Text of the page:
Last week a friend's daughter graduated from high school. We celebrated with the family following the ceremony, and caught up with some old friends we haven't seen in long time.
On the way out, I said to the graduate's father, "be sure to bring those presents inside--there are some very valuable envelopes there." He said of course he would, but added that his daughter doesn't really seem to know the value of money, "How do you teach them the value of a dollar; I have no idea?" He went on to tell us how, when she needs money, they give her money; twenty-dollar bills seem to fly out the door with her daily. He knew this approach was not instilling a great sense of fiscal responsibility in his daughter.
On the drive home, I remembered the rather complex financial system my mom set up in our household while I was growing up. We didn't have a whole lot of money, but my mom was good with it. I either inherited that gene from her, or the system she worked out set me up for a financially savvy future.
On the 1st and the 15th of each month, when my dad got paid, I got an allowance of $15. Mine was one of the larger allowances among my friends, but from that allowance, I was expected to purchase everything I would need (including clothes--which most of my friends received on top of their allowances). If I spent my money on candy, records, movies, or fast food, I was on my own. If I spent money on clothes though, my mom would match me dollar for dollar up to $15 per month.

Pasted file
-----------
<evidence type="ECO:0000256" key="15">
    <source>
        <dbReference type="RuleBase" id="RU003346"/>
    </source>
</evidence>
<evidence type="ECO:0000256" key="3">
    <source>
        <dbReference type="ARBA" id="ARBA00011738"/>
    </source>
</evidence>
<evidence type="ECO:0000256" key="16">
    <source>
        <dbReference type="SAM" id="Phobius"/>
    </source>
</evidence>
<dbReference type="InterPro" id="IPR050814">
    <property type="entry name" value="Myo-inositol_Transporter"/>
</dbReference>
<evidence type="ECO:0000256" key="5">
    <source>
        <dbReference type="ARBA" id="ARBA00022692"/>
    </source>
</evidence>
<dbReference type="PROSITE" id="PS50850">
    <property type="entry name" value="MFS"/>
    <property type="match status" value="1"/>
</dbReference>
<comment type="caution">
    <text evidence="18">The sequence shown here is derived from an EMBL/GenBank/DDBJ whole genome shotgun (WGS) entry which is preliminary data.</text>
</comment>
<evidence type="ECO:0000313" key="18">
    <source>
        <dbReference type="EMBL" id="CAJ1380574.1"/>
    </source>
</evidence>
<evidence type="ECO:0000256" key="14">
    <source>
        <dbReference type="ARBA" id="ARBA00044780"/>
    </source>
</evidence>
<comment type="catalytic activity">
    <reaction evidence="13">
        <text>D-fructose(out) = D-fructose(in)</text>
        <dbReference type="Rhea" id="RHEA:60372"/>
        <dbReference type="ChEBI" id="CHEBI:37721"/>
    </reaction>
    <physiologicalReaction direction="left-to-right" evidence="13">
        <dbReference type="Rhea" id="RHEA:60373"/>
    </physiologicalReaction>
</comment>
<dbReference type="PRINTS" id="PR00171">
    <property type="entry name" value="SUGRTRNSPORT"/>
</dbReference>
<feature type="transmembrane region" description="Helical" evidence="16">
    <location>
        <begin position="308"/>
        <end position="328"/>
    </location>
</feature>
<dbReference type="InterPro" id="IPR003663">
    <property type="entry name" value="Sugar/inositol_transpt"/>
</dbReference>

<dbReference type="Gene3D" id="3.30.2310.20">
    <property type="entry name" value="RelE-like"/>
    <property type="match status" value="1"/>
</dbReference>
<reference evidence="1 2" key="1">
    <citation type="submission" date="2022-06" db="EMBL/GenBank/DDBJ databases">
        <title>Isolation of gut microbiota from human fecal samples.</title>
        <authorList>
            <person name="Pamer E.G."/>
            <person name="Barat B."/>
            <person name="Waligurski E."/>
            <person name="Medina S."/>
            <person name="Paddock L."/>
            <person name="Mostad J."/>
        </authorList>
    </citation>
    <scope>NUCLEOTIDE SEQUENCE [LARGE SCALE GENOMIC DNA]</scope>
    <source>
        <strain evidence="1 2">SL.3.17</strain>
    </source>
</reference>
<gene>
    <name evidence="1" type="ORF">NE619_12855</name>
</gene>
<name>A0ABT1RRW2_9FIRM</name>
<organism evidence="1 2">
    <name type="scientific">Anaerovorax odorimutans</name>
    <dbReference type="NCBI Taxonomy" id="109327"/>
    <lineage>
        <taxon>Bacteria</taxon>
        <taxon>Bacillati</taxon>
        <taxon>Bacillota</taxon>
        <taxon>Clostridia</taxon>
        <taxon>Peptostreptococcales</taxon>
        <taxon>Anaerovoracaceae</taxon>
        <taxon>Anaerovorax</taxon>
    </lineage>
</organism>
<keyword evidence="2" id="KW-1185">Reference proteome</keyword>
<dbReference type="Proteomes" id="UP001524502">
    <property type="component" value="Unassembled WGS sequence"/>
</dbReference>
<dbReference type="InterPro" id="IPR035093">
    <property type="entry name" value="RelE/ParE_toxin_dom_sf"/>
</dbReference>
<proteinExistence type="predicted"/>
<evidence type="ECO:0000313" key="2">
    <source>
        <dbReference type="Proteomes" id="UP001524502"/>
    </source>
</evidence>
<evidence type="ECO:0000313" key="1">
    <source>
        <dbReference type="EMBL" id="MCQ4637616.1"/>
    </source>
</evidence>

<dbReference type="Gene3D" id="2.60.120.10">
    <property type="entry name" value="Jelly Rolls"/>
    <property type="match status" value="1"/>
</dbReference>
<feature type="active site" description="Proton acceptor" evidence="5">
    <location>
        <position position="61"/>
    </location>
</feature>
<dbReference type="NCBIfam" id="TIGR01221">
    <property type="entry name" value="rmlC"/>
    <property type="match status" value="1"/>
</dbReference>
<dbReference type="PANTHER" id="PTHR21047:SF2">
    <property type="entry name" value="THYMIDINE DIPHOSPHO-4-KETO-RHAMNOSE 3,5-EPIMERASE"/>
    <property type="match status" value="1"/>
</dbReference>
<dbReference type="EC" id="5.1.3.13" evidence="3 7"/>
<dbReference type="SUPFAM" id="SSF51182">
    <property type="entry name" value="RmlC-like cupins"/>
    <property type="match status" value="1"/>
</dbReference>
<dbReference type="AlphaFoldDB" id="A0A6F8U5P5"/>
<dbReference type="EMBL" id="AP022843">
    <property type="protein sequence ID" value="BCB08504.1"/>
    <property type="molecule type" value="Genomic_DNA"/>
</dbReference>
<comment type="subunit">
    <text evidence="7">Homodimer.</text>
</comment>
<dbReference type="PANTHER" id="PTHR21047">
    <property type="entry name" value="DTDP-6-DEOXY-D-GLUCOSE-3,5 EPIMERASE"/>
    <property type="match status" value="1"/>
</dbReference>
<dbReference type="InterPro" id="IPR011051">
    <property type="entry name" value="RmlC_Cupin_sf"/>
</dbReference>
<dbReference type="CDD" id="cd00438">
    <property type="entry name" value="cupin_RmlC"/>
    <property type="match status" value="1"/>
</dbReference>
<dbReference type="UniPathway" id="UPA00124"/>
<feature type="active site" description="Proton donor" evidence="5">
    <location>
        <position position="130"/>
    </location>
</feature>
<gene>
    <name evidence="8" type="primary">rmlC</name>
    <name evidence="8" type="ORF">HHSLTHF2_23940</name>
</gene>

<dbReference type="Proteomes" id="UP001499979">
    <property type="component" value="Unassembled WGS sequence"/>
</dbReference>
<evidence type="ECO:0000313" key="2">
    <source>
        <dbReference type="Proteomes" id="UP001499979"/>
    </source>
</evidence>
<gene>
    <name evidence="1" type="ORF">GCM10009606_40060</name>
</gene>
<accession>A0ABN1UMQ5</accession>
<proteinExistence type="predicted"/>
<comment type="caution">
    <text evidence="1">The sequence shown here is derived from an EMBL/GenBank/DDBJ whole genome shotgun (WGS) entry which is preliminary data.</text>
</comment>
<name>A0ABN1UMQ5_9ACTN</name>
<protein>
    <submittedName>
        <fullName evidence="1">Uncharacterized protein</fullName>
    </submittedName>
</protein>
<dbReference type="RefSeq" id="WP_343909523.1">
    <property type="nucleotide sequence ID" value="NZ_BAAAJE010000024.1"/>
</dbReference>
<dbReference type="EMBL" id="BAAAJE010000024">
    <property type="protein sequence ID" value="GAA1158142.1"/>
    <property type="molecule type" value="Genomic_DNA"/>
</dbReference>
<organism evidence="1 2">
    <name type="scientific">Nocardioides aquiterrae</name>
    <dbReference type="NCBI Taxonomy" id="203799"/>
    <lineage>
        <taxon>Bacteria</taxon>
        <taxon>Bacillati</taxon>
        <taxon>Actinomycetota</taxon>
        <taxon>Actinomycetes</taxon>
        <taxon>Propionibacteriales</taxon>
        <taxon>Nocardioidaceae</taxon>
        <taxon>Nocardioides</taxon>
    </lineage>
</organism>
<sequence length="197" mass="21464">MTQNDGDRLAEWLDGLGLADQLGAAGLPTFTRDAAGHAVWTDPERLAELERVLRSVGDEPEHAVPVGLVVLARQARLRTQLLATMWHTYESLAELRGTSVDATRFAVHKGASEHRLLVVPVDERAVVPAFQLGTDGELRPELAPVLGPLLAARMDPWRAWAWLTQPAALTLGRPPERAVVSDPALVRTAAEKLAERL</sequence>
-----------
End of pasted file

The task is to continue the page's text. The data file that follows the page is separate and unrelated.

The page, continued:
It was kind of a clothes 401(k) matching program. I usually spent my money on clothes. I do remember, though, having enough saved to buy an $80 stereo at Thrifty's Drugstore at one point. I think I was a pretty good saver.
When I was 15, I got a job at H. Salt Fish and Chips. Everyone I knew had a job at some fast-food joint. Even at $2.65 an hour, the money added up a whole lot quicker than an allowance (which I no longer received, since I had a job). I really saved a lot during that time. I liked having the money so much, I hardly ever spent it on anything (except, of course, clothes).
I don't have kids, so don't really know whether the allowance system still exists. I do know that none of my friends' kids work during the school year (maybe a couple have summer jobs). I think nowadays parents want their kids focusing on school work rather than fast food work. This may serve them better in the long run, college-wise and career-wise, but probably at the expense of learning a little financial savvy.
Not to mention never getting to have the experience of coming home smelling like greasy fish!